The report detailing various aspects of the index describes Bangladesh as an “example” among the several success stories of countries that have reduced hunger substantially over recent years and decades.
Fourteen countries have seen a 25 percent reduction or more between their 2012 and 2021 GHI scores.
A high GHI score can be evidence of a lack of food, a poor-quality diet, inadequate child caregiving practices, an unhealthy environment, or all of these factors. The GHI ranks countries on a 100-point scale, with 0 being the best score (which means no hunger) and 100 the worst.
Bangladesh has experienced an “impressive” decline in GHI scores since 2012, dropping from 28.6 points, considered “serious”, to 19.1 points, considered “moderate”, the report said
Jointly published by Concern Worldwide and its partner Welthungerhilfe, the 2021 GHI was published on Friday. The report categorises countries into moderate, serious, or alarming hunger levels, using the most recently published official data from a range of specific sources, including FAO, UNICEF and WHO.
Bangladesh’s child stunting rate fell substantially in recent decades, from 51.1 percent in 2000 to 28.0 percent in 2019, according to the report.
“These improvements are underpinned by the government’s firm commitment, determination, and action to tackle malnutrition as part of the country’s path toward developed-country status by 2041.”
Bangladesh moved to the 76th position from 75th in a year, but this can be considered an improvement as the number of countries in the index also increased from 107 to 116. Belarus ranked first in the latest index while Somalia, Syria and South Sudan are at the bottom.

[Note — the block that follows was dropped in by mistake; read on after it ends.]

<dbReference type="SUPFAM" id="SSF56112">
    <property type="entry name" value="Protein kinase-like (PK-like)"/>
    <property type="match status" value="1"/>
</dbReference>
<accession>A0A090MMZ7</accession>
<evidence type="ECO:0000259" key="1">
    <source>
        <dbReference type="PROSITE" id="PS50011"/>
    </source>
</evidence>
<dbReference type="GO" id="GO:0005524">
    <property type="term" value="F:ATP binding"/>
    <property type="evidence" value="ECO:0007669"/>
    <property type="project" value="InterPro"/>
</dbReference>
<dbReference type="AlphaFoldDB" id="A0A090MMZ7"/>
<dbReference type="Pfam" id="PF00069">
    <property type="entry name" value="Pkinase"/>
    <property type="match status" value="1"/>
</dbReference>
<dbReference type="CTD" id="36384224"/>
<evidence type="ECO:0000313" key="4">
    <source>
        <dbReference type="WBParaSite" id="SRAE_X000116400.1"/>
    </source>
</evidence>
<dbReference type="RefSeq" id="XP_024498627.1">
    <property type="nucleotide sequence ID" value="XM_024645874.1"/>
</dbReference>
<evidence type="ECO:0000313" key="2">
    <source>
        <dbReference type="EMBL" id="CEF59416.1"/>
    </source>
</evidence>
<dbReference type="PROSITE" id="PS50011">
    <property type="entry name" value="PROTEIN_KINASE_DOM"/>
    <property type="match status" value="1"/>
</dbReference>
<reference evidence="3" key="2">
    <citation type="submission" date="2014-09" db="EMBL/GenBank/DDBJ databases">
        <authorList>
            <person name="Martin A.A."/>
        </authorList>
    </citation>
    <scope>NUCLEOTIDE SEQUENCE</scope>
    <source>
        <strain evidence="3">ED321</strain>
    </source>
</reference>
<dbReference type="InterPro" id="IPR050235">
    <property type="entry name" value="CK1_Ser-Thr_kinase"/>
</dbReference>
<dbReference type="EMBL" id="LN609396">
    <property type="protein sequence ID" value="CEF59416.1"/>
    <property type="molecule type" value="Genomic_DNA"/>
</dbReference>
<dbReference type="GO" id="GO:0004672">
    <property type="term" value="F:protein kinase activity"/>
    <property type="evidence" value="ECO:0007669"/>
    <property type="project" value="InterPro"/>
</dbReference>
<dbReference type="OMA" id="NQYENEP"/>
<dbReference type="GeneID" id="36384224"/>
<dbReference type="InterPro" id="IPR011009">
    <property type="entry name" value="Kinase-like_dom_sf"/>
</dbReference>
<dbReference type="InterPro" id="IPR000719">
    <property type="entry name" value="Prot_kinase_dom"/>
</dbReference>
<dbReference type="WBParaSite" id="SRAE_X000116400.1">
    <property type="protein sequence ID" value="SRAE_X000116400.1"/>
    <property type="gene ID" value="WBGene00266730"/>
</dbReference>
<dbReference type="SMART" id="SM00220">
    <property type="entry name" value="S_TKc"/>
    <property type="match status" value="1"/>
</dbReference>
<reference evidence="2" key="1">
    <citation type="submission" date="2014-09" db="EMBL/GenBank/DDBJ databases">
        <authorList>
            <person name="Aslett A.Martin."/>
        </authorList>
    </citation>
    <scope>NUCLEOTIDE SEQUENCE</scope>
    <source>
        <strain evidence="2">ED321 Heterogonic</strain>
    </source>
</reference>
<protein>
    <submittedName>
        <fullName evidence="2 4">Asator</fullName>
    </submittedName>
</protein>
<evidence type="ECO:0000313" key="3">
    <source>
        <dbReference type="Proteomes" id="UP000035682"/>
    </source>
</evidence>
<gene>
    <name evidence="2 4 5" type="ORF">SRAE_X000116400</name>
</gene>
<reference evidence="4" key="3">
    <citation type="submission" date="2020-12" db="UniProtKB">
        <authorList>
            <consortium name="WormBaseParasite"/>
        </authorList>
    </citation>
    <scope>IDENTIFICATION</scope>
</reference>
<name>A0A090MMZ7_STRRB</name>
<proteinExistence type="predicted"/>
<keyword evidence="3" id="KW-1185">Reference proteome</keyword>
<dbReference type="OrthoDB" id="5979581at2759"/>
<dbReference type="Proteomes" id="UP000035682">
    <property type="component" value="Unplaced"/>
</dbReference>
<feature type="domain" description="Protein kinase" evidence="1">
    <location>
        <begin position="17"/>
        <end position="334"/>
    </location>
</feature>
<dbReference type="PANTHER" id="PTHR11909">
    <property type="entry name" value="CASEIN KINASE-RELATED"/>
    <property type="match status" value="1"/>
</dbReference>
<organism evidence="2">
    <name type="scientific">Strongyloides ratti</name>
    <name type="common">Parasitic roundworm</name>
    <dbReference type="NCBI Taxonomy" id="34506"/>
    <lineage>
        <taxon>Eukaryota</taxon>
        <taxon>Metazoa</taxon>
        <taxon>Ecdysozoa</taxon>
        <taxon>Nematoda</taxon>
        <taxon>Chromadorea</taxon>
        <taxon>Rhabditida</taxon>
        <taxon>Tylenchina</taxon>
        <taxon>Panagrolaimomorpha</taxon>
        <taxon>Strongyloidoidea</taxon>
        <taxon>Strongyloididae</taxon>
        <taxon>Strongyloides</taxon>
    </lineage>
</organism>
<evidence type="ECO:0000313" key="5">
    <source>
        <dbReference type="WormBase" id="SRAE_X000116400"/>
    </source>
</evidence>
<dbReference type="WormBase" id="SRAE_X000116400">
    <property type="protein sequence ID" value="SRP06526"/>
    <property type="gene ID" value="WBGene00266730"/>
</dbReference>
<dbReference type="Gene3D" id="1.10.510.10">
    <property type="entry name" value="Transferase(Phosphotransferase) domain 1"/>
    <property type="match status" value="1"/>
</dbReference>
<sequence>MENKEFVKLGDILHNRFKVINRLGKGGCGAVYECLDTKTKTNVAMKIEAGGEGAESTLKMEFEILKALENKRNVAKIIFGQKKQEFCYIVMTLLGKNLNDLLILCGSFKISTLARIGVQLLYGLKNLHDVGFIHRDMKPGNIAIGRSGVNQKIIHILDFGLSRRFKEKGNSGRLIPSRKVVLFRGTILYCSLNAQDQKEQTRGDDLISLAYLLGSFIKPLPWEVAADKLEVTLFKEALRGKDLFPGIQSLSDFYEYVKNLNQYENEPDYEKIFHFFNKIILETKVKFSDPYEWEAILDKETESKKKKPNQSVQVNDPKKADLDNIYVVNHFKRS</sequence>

India slipped to the 101st position on the index, from its 2020 position of 94th. Besides Bangladesh, Pakistan and Nepal are among the South Asian countries ahead of India.
Globally, the latest GHI points to a dire hunger situation in a world coping with multiple crises. Progress toward Zero Hunger by 2030, already far too slow, is showing signs of stagnating or even being reversed.
The fight against hunger is dangerously off-track as global progress is slowing, and hunger remains stubbornly high in some regions.
As violent conflict drives hunger, breaking the links between conflict and hunger can advance both food security and peace, the report suggested.
Working together, actors such as states, community groups, local and international nongovernmental organisations or NGOs, and United Nations agencies can create conditions for food security and sustainable peace.
“Finally, it is crucial to address conflict on a political level and prosecute those who use starvation as a weapon of war.”